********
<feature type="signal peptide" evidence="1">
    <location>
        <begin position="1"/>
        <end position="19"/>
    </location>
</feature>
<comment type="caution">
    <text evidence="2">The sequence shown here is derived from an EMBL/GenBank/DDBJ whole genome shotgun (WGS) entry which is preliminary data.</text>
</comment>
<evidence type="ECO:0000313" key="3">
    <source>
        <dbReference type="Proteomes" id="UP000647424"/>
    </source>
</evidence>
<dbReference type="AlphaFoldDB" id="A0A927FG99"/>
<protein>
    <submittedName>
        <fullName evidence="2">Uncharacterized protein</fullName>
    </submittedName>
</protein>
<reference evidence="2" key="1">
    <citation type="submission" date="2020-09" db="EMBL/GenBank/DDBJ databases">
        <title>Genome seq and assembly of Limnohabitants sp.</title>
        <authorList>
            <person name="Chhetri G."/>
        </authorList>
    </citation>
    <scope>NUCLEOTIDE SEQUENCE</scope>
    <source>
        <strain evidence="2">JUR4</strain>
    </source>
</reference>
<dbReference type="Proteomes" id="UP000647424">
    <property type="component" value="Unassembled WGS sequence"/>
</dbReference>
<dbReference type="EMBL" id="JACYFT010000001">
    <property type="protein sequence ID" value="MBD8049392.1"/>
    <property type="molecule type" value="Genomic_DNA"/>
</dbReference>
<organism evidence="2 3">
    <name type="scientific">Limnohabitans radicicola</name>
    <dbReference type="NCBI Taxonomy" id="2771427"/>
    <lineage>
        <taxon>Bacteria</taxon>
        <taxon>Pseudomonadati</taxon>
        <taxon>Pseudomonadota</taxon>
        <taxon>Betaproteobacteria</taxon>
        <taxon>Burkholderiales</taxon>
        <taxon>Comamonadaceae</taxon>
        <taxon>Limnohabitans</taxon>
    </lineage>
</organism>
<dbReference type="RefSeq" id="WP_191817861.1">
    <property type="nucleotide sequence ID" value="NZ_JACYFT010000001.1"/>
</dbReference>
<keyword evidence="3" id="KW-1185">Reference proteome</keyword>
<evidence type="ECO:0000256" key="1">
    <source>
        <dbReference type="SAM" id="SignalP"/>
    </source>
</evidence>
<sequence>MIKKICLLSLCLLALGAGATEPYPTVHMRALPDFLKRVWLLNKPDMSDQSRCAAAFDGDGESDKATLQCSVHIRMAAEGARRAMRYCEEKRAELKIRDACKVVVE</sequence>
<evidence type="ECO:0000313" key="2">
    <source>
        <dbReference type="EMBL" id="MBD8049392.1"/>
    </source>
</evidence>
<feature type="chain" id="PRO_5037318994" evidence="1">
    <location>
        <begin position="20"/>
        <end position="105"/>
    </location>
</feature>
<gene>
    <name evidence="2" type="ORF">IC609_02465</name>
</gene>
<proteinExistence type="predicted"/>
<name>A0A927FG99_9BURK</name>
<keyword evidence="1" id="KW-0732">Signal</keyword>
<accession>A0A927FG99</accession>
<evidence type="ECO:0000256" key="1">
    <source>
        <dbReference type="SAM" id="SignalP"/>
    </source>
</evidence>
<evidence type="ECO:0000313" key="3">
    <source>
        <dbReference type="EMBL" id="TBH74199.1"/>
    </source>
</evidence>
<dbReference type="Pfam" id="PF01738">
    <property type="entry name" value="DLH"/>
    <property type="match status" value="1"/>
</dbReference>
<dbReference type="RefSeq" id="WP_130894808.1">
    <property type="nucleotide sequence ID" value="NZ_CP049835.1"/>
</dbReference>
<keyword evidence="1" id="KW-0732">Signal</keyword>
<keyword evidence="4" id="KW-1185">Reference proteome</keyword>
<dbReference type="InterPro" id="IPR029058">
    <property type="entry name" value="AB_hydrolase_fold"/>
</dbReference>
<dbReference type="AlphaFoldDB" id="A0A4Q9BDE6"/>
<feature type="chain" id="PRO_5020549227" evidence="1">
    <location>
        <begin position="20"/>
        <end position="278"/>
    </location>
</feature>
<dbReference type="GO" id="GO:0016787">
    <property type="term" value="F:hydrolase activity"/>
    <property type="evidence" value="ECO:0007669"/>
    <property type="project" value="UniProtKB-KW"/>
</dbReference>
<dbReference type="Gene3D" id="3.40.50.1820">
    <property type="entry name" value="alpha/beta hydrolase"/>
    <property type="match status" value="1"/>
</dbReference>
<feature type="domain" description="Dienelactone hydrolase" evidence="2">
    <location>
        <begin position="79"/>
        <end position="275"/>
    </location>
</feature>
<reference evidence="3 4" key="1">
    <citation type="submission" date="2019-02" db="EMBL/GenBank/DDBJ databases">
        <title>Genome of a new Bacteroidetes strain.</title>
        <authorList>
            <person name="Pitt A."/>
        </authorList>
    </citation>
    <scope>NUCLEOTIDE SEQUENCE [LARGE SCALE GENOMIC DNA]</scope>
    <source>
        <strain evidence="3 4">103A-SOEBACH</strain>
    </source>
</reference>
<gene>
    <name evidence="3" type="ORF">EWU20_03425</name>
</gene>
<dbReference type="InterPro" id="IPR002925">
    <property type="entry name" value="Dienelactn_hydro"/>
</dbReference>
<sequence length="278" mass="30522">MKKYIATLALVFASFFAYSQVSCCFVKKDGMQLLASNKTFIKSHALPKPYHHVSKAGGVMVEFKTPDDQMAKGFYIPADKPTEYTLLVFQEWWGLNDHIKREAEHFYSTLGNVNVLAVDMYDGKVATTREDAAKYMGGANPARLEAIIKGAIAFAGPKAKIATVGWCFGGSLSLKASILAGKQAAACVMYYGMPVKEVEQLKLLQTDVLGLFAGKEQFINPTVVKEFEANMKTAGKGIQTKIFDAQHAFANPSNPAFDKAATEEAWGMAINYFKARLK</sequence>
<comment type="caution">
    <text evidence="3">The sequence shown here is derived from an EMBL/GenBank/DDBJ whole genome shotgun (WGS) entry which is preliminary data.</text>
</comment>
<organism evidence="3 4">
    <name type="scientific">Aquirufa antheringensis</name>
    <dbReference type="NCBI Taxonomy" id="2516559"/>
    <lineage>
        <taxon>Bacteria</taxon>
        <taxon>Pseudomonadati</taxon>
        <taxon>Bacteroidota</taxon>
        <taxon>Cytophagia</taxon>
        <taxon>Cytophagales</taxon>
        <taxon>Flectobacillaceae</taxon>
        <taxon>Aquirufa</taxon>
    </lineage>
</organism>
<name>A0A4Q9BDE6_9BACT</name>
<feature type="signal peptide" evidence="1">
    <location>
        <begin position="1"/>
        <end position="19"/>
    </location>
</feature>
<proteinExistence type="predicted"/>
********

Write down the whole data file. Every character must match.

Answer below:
<feature type="signal peptide" evidence="1">
    <location>
        <begin position="1"/>
        <end position="19"/>
    </location>
</feature>
<comment type="caution">
    <text evidence="2">The sequence shown here is derived from an EMBL/GenBank/DDBJ whole genome shotgun (WGS) entry which is preliminary data.</text>
</comment>
<evidence type="ECO:0000313" key="3">
    <source>
        <dbReference type="Proteomes" id="UP000647424"/>
    </source>
</evidence>
<dbReference type="AlphaFoldDB" id="A0A927FG99"/>
<protein>
    <submittedName>
        <fullName evidence="2">Uncharacterized protein</fullName>
    </submittedName>
</protein>
<reference evidence="2" key="1">
    <citation type="submission" date="2020-09" db="EMBL/GenBank/DDBJ databases">
        <title>Genome seq and assembly of Limnohabitants sp.</title>
        <authorList>
            <person name="Chhetri G."/>
        </authorList>
    </citation>
    <scope>NUCLEOTIDE SEQUENCE</scope>
    <source>
        <strain evidence="2">JUR4</strain>
    </source>
</reference>
<dbReference type="Proteomes" id="UP000647424">
    <property type="component" value="Unassembled WGS sequence"/>
</dbReference>
<dbReference type="EMBL" id="JACYFT010000001">
    <property type="protein sequence ID" value="MBD8049392.1"/>
    <property type="molecule type" value="Genomic_DNA"/>
</dbReference>
<organism evidence="2 3">
    <name type="scientific">Limnohabitans radicicola</name>
    <dbReference type="NCBI Taxonomy" id="2771427"/>
    <lineage>
        <taxon>Bacteria</taxon>
        <taxon>Pseudomonadati</taxon>
        <taxon>Pseudomonadota</taxon>
        <taxon>Betaproteobacteria</taxon>
        <taxon>Burkholderiales</taxon>
        <taxon>Comamonadaceae</taxon>
        <taxon>Limnohabitans</taxon>
    </lineage>
</organism>
<dbReference type="RefSeq" id="WP_191817861.1">
    <property type="nucleotide sequence ID" value="NZ_JACYFT010000001.1"/>
</dbReference>
<keyword evidence="3" id="KW-1185">Reference proteome</keyword>
<evidence type="ECO:0000256" key="1">
    <source>
        <dbReference type="SAM" id="SignalP"/>
    </source>
</evidence>
<sequence>MIKKICLLSLCLLALGAGATEPYPTVHMRALPDFLKRVWLLNKPDMSDQSRCAAAFDGDGESDKATLQCSVHIRMAAEGARRAMRYCEEKRAELKIRDACKVVVE</sequence>
<evidence type="ECO:0000313" key="2">
    <source>
        <dbReference type="EMBL" id="MBD8049392.1"/>
    </source>
</evidence>
<feature type="chain" id="PRO_5037318994" evidence="1">
    <location>
        <begin position="20"/>
        <end position="105"/>
    </location>
</feature>
<gene>
    <name evidence="2" type="ORF">IC609_02465</name>
</gene>
<proteinExistence type="predicted"/>
<name>A0A927FG99_9BURK</name>
<keyword evidence="1" id="KW-0732">Signal</keyword>
<accession>A0A927FG99</accession>
<evidence type="ECO:0000256" key="1">
    <source>
        <dbReference type="SAM" id="SignalP"/>
    </source>
</evidence>
<evidence type="ECO:0000313" key="3">
    <source>
        <dbReference type="EMBL" id="TBH74199.1"/>
    </source>
</evidence>
<dbReference type="Pfam" id="PF01738">
    <property type="entry name" value="DLH"/>
    <property type="match status" value="1"/>
</dbReference>
<dbReference type="RefSeq" id="WP_130894808.1">
    <property type="nucleotide sequence ID" value="NZ_CP049835.1"/>
</dbReference>
<keyword evidence="1" id="KW-0732">Signal</keyword>
<keyword evidence="4" id="KW-1185">Reference proteome</keyword>
<dbReference type="InterPro" id="IPR029058">
    <property type="entry name" value="AB_hydrolase_fold"/>
</dbReference>
<dbReference type="AlphaFoldDB" id="A0A4Q9BDE6"/>
<feature type="chain" id="PRO_5020549227" evidence="1">
    <location>
        <begin position="20"/>
        <end position="278"/>
    </location>
</feature>
<dbReference type="GO" id="GO:0016787">
    <property type="term" value="F:hydrolase activity"/>
    <property type="evidence" value="ECO:0007669"/>
    <property type="project" value="UniProtKB-KW"/>
</dbReference>
<dbReference type="Gene3D" id="3.40.50.1820">
    <property type="entry name" value="alpha/beta hydrolase"/>
    <property type="match status" value="1"/>
</dbReference>
<feature type="domain" description="Dienelactone hydrolase" evidence="2">
    <location>
        <begin position="79"/>
        <end position="275"/>
    </location>
</feature>
<reference evidence="3 4" key="1">
    <citation type="submission" date="2019-02" db="EMBL/GenBank/DDBJ databases">
        <title>Genome of a new Bacteroidetes strain.</title>
        <authorList>
            <person name="Pitt A."/>
        </authorList>
    </citation>
    <scope>NUCLEOTIDE SEQUENCE [LARGE SCALE GENOMIC DNA]</scope>
    <source>
        <strain evidence="3 4">103A-SOEBACH</strain>
    </source>
</reference>
<gene>
    <name evidence="3" type="ORF">EWU20_03425</name>
</gene>
<dbReference type="InterPro" id="IPR002925">
    <property type="entry name" value="Dienelactn_hydro"/>
</dbReference>
<sequence length="278" mass="30522">MKKYIATLALVFASFFAYSQVSCCFVKKDGMQLLASNKTFIKSHALPKPYHHVSKAGGVMVEFKTPDDQMAKGFYIPADKPTEYTLLVFQEWWGLNDHIKREAEHFYSTLGNVNVLAVDMYDGKVATTREDAAKYMGGANPARLEAIIKGAIAFAGPKAKIATVGWCFGGSLSLKASILAGKQAAACVMYYGMPVKEVEQLKLLQTDVLGLFAGKEQFINPTVVKEFEANMKTAGKGIQTKIFDAQHAFANPSNPAFDKAATEEAWGMAINYFKARLK</sequence>
<comment type="caution">
    <text evidence="3">The sequence shown here is derived from an EMBL/GenBank/DDBJ whole genome shotgun (WGS) entry which is preliminary data.</text>
</comment>
<organism evidence="3 4">
    <name type="scientific">Aquirufa antheringensis</name>
    <dbReference type="NCBI Taxonomy" id="2516559"/>
    <lineage>
        <taxon>Bacteria</taxon>
        <taxon>Pseudomonadati</taxon>
        <taxon>Bacteroidota</taxon>
        <taxon>Cytophagia</taxon>
        <taxon>Cytophagales</taxon>
        <taxon>Flectobacillaceae</taxon>
        <taxon>Aquirufa</taxon>
    </lineage>
</organism>
<name>A0A4Q9BDE6_9BACT</name>
<feature type="signal peptide" evidence="1">
    <location>
        <begin position="1"/>
        <end position="19"/>
    </location>
</feature>
<proteinExistence type="predicted"/>